Film Review: Le Trou Dir. Jacques Becker
LE TROU (1960) DIR. JACQUES BECKER
Written by Belle McIntyre
The re-release of this 1960 film about an attempted prison break is so tightly focused and economical with details yet still manages to convey a whole world concentrated in one prison cell where five men plot and execute a plan to tunnel their way to freedom. Based on true events in 1947 at La Santé Prison, described in the a book titled The Break, by Jose Giovanni in 1957, the film uses mostly non-actors and one man who actually took part in the audacious attempt.
The tedium and repetition of prison life is in stark contrast to the ingenious tactics which the prisoners employ to avoid detection. They are masters of deception and absurdly patient as they begin the seemingly impossible task of chipping their way to freedom through dense concrete and one is on the edge of the seat the whole time as detection seems inevitable at any moment. The only subplots apart from the work on the tunnel involve one of the prisoners who decides not to go and the newest member of the group who has only joined them a few days after they have hatched their plan and are about to begin. They do not know or necessarily trust him but they figure that they will have to include him in the plan or it cannot go forward. A potentially fatal mistake.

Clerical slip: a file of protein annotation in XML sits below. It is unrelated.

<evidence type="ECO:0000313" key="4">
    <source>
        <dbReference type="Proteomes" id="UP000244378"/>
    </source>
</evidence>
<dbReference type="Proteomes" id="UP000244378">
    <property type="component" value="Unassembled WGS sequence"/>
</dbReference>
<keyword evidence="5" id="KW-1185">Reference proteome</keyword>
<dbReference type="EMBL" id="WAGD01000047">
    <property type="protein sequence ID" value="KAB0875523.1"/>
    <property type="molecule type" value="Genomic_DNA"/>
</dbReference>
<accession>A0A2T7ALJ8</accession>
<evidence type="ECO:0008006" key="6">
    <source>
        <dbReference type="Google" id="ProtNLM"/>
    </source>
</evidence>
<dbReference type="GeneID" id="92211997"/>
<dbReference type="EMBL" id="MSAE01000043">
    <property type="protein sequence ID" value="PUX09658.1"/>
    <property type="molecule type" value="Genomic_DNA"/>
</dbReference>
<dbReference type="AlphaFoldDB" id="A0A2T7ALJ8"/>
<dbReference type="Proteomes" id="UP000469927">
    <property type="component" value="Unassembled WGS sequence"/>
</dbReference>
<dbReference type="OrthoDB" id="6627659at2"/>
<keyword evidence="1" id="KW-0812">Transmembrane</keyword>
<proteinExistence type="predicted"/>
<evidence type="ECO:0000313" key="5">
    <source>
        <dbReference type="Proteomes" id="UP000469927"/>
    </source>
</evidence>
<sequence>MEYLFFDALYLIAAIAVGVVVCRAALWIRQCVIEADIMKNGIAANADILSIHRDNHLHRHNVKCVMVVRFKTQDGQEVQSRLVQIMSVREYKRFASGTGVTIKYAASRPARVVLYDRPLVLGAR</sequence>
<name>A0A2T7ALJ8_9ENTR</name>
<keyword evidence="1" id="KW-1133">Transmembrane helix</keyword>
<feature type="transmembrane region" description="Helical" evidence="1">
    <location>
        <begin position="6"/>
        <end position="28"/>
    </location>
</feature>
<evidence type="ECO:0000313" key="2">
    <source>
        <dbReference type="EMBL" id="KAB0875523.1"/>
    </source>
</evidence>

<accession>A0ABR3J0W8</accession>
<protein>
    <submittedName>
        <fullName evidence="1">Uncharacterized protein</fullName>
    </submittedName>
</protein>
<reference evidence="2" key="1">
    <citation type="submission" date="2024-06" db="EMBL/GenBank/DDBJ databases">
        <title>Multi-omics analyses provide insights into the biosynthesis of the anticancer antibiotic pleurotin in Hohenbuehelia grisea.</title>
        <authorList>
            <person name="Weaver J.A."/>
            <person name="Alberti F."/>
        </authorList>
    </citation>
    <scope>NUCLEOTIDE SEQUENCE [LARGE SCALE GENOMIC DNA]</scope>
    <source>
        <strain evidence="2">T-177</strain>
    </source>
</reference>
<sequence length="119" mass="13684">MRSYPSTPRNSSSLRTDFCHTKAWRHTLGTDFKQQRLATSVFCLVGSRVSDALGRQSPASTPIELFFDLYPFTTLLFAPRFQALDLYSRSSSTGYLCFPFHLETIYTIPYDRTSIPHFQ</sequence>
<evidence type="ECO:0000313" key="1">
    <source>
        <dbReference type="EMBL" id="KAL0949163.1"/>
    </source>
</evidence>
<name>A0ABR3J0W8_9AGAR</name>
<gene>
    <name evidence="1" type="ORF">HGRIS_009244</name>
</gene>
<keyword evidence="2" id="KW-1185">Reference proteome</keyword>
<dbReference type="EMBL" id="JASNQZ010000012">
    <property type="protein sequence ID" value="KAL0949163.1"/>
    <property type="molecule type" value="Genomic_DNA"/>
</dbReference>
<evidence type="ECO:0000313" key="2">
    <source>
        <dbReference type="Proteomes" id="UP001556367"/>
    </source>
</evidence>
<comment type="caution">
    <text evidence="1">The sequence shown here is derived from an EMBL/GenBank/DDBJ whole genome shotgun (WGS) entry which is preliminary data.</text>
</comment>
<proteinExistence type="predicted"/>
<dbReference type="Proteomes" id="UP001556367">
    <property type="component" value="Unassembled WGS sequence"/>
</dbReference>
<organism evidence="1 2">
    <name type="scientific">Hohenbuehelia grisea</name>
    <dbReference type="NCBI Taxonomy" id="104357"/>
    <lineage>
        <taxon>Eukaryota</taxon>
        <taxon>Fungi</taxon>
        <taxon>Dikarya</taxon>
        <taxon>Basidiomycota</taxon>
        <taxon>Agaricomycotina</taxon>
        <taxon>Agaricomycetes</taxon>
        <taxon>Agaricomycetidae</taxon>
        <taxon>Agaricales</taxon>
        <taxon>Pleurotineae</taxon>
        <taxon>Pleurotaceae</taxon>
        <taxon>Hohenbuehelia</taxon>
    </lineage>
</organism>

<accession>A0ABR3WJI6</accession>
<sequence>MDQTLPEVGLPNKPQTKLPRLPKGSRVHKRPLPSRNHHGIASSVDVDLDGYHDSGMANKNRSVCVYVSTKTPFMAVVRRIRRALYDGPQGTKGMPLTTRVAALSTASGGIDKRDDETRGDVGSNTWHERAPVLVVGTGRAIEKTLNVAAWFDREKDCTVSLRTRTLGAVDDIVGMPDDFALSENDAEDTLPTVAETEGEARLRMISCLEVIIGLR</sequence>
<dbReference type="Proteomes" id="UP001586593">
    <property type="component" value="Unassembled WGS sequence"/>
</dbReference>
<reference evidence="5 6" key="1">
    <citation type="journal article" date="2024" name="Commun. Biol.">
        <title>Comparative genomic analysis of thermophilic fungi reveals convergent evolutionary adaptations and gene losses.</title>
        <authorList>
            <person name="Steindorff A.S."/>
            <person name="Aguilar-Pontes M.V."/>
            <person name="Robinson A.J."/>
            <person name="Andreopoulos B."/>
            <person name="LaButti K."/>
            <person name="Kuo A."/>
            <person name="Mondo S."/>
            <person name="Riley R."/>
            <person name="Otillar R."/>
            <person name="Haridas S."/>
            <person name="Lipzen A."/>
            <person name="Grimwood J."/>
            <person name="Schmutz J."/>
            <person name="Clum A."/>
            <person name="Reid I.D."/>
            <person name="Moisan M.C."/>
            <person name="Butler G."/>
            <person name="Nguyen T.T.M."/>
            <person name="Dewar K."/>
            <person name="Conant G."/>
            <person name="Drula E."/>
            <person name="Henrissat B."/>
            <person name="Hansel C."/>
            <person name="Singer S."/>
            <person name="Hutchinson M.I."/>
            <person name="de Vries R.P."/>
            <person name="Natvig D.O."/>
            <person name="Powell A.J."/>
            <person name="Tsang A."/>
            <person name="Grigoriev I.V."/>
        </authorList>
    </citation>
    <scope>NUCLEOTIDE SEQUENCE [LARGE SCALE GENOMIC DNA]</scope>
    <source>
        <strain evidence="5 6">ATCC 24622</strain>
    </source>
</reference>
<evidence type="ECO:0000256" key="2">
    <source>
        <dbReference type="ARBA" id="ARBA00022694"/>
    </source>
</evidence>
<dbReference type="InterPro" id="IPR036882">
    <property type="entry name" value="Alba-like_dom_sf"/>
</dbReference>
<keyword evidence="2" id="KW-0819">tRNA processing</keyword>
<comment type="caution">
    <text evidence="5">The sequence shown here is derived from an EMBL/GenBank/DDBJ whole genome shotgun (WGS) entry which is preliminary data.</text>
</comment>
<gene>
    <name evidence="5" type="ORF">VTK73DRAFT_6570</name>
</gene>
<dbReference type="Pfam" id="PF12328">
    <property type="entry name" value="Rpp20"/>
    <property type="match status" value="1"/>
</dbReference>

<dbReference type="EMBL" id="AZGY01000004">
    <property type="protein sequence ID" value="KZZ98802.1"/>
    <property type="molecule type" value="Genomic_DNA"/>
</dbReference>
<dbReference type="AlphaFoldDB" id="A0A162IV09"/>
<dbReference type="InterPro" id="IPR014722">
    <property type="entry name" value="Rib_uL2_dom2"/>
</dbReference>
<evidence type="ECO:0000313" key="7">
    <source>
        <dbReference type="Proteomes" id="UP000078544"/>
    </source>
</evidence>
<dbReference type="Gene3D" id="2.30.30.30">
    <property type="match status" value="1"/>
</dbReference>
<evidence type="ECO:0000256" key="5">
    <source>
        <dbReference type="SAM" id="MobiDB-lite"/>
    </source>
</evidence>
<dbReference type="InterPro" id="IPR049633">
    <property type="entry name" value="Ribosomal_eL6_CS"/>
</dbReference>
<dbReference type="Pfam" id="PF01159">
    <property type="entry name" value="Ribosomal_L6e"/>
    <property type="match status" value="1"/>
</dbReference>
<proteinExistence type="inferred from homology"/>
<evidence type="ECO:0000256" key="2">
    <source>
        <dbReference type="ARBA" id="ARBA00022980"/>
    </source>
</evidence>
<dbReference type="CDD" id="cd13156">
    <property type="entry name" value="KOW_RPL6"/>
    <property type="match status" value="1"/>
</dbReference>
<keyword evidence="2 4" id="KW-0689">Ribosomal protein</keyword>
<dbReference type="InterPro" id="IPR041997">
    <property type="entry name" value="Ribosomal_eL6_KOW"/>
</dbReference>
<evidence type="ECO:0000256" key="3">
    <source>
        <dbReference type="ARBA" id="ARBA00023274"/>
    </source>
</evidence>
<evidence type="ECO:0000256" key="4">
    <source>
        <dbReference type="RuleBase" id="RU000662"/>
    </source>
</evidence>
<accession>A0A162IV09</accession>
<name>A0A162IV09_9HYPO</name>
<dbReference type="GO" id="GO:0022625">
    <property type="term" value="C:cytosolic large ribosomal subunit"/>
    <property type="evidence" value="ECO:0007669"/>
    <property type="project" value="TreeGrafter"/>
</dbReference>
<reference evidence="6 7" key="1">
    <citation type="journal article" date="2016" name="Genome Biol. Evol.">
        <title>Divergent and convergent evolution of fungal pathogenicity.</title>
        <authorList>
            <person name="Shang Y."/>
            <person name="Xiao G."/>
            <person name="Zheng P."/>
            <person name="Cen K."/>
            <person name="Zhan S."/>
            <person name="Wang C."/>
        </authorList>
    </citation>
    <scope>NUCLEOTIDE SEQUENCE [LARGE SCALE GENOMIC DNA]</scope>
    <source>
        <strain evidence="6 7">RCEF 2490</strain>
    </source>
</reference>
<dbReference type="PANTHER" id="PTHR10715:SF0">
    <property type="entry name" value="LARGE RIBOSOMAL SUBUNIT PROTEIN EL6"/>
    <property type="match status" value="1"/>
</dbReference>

The black and white cinematography by Ghislain Cloquet is amazing in the way that the small claustrophobic spaces and the intense physical effort are depicted. All of the men’s faces register complex inner emotions with very little language used. It is quite a tour de force.